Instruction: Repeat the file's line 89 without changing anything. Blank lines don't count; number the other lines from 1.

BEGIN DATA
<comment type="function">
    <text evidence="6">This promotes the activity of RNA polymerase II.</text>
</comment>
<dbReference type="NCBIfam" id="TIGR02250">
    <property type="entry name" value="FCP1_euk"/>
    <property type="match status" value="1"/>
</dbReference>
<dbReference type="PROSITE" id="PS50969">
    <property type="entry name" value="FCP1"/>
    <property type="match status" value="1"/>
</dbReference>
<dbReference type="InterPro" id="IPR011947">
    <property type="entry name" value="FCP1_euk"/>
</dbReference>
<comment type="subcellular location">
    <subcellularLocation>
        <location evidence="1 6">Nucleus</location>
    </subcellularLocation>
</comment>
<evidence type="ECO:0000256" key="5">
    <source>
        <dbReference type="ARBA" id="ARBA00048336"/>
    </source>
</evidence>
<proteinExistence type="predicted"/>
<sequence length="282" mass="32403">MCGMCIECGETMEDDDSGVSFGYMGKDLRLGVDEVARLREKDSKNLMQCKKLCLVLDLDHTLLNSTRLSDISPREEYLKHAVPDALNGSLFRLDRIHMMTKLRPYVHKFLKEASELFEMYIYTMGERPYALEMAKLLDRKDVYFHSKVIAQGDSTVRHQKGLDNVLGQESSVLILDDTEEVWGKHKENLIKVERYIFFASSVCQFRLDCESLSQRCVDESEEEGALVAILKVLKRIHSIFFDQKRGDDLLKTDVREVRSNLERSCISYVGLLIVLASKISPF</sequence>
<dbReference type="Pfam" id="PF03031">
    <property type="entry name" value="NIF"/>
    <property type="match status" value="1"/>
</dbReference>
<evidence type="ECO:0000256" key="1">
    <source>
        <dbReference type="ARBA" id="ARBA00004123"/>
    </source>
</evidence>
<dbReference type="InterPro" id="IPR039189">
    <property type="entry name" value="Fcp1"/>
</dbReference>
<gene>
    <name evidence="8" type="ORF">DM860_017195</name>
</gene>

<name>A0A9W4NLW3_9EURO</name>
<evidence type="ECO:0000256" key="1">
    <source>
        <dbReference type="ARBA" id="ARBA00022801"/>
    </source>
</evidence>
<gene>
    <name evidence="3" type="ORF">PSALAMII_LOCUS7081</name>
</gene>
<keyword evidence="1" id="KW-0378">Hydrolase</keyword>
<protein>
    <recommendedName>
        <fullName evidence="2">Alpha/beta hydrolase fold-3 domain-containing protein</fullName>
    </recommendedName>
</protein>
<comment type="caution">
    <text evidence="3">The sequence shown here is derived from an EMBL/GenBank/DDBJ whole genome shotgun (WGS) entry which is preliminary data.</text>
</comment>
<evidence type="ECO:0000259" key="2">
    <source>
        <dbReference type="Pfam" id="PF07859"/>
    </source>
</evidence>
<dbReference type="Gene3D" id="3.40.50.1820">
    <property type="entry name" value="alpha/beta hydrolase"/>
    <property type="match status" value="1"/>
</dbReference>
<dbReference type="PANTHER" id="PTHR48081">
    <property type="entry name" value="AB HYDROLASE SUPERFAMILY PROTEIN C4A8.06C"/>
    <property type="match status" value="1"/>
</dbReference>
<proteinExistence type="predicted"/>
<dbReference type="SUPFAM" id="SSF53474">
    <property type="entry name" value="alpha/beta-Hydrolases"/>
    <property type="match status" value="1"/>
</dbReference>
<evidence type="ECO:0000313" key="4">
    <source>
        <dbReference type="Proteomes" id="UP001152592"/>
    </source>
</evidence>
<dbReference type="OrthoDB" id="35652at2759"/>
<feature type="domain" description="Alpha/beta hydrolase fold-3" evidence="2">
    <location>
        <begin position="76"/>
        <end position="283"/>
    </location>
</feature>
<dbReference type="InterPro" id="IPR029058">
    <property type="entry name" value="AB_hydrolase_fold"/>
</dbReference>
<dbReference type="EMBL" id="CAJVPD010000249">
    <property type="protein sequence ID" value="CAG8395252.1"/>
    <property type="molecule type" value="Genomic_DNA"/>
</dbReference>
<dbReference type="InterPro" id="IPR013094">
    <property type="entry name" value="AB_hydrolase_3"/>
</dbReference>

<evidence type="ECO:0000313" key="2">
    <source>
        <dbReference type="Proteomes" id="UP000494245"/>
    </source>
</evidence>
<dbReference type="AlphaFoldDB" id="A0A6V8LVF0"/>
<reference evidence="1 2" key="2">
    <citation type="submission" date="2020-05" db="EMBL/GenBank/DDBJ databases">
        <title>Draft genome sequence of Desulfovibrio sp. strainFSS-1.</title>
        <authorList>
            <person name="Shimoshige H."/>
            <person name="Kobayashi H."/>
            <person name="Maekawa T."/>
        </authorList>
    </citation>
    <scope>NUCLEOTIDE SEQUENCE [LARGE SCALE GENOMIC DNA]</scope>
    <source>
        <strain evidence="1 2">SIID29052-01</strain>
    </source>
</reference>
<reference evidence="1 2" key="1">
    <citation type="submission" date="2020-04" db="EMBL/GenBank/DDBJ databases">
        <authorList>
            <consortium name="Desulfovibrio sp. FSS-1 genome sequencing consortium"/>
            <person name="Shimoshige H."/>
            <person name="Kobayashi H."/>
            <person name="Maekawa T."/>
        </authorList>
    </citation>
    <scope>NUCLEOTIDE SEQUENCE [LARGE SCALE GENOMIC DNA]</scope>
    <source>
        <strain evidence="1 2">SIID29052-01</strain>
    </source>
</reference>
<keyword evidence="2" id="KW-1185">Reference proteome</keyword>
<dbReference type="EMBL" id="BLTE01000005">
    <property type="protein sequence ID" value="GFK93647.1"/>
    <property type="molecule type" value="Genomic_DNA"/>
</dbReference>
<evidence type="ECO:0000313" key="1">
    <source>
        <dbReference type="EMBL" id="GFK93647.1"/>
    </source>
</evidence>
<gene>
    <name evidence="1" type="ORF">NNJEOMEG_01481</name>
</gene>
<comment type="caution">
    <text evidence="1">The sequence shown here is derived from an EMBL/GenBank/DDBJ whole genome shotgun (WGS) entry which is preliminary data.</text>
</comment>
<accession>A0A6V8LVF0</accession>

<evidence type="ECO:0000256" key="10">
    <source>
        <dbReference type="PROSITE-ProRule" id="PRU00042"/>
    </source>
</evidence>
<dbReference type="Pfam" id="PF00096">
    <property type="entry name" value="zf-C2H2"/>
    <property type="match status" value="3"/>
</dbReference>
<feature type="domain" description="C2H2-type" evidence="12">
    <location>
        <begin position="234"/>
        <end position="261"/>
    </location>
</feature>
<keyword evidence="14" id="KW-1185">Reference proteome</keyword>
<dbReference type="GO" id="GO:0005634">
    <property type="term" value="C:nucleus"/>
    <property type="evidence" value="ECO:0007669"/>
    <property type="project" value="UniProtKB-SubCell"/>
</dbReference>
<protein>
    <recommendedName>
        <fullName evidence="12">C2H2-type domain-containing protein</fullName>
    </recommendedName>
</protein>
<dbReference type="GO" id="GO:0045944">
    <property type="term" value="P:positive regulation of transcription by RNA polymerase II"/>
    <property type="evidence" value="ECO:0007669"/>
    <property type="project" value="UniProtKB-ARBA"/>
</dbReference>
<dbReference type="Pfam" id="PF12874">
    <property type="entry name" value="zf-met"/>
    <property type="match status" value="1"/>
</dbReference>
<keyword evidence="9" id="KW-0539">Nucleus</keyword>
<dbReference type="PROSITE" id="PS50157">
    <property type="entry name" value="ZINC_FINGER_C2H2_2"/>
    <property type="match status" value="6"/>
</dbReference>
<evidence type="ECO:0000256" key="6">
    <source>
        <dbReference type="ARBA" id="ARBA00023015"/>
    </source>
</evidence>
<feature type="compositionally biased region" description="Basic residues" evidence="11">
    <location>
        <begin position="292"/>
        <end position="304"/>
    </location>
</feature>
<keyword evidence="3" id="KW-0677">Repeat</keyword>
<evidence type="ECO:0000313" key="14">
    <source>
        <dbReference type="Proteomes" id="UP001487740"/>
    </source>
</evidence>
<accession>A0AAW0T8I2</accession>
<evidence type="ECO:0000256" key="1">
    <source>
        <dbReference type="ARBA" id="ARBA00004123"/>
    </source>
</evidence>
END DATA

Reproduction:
</feature>